FEED SLOW FAST Egg v |-vEN oRs FIG. TAZiZZzam TATZdEIS'DZT R D b 91% A1475 ZZBCEHJI'L ATTOREY PATENTEDJAN 1 I974 SHEEI 05 UP 10 W Uru PATENTEUJAN 1 I974 SHKEI OSBF 1O NUMERICALLY CONTROLLED MACHINE TOOL FIELD OF THE INVENTION.
The invention relates to a digital machine that can be manually controlled to operate without the use of a special programming language and subsequently controlled by a program that is generated during the manually-controlled operation.
DESCRIPTION OFTI-IE PRIOR ART Numerically controlled machine tools have enabled the production of workpieces in any desired quantity and at ideal uniform rates without requiring constant attendance by machine operators, or jigs and similar tooling, thereby: increasing the speed of production on a single machine, enabling a single operator to attend several machines, and reducing the cost per machined workpiece.
Typically with such systems, the designer initially prepares a drawing of the workpiece which is turned over to a programmer. The programmer then determines the machine operations and conditions necessary. to machine the workpiece as defined by the drawing. Next, he utilizes appropriate codes to specify each of the required motions and functions in a program of operationfor the machine tool. Because there are many lengthy terms in the typical codes, it may be necessary for the programmer to consult a code list in formulating the program. He must also anticipate any problems that might arise that are not indicated on the blueprint, as for example, avoiding raised sections of any holding fixture that otherwise would block the traverse of a tool.
Conventionally, after a set of code terms (program) has been prepared, a tape is punched (either manually or through a computer-controlled tape punch) for communicating the desired machining parameters. The tape is then tested by using it to control a numerically controllable machine. If the machine is not accordingly controlled to operate as intended, the programmer must edit and correct the codes. The test operation must then be repeated.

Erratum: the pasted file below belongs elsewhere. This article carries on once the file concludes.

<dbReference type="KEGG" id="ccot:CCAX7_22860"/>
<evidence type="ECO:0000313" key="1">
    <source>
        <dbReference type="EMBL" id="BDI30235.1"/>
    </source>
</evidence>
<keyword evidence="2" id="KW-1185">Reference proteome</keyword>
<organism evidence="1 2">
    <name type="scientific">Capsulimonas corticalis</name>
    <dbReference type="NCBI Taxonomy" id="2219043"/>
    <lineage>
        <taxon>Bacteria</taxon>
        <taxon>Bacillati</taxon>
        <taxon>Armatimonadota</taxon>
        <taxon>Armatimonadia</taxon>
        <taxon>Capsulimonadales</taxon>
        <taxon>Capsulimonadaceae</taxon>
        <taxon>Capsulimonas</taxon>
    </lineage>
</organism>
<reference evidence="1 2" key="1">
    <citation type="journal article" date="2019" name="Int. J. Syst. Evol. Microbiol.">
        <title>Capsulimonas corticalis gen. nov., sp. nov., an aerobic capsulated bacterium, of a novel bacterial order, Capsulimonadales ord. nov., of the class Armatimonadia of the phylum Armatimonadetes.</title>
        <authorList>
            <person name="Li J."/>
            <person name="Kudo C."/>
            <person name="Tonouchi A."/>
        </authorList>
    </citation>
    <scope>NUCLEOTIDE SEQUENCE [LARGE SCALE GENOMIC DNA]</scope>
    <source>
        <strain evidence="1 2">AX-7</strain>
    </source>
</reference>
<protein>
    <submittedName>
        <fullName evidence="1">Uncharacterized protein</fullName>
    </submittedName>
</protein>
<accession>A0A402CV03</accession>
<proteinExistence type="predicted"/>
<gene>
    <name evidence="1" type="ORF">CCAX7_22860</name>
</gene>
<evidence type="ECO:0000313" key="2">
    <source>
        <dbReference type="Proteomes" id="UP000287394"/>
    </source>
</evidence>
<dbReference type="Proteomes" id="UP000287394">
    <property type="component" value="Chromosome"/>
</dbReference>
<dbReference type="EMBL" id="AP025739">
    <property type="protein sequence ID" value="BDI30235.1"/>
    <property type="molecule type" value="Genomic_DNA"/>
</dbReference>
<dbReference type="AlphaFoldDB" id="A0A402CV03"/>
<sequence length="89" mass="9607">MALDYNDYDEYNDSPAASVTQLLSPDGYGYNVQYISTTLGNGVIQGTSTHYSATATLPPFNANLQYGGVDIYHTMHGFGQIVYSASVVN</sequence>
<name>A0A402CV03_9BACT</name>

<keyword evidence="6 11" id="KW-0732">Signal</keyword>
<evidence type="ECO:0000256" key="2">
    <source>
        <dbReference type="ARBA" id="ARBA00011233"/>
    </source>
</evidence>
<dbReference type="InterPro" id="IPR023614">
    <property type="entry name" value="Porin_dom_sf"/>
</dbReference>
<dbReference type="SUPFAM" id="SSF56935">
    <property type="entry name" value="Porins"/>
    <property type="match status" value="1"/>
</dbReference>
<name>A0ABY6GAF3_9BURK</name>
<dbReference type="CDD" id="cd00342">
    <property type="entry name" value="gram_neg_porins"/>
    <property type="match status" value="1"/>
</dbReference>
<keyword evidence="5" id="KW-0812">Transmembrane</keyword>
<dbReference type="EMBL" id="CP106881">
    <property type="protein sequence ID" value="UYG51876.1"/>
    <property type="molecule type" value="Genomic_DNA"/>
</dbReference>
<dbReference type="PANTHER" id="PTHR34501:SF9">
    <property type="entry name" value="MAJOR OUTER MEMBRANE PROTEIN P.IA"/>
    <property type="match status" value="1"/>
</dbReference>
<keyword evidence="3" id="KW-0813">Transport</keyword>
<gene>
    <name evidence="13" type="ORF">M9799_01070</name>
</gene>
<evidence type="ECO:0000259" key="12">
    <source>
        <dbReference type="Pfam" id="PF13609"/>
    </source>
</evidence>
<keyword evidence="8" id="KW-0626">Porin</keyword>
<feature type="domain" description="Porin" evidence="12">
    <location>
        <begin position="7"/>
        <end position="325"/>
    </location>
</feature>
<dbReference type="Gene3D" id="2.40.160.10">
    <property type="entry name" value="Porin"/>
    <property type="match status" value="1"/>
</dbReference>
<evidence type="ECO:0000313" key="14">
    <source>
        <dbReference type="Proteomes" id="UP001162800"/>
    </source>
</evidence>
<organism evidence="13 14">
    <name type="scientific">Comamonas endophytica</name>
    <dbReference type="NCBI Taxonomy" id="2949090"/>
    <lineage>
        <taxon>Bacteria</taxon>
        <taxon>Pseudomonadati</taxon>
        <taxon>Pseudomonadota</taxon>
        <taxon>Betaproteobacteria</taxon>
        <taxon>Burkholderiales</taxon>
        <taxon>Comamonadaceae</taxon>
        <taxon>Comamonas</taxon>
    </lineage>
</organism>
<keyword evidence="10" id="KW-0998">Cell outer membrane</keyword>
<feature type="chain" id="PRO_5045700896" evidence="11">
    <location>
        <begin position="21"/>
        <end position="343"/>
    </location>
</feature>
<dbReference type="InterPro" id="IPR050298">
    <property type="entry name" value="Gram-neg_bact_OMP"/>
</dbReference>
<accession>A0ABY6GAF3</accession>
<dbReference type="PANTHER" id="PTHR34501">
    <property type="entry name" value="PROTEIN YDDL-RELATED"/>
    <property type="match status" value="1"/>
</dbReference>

Conventionally, the program (set of code terms) in all its complexity, isnormally beyond the comprehension of the machine operator. This situation is exemplary of many involving the use of programming techniques and computer languages in association with digi- -tal computers, machine control systems and data processing units. I
SUMMARY OF THE INVENTION In an exemplary form, the present invention provides a control system for use in cooperation with a machine tool (having a cutter and a work support) for controlling the machine-tool movements to generate desired shapes. Manual controls are provided to specify the various machine movements and functions. In an embodiment hereof, a machinist of ordinary skill can examine a part print and operate the system controls to command the machine movements and functions necessary to produce the part while compiling a record of such movements and functions for subsequently directing the machine through a similar pattern. The control system (responsive to manually-activated switches) generates signal-represented digital information specifying motions and functions for predicting the desired dimensions. Included is the capability of defining operations (linear and non-linear) requiring simultaneous relative movement along at least two axes of the workpiece. Circular cuts can be simply specified and executed.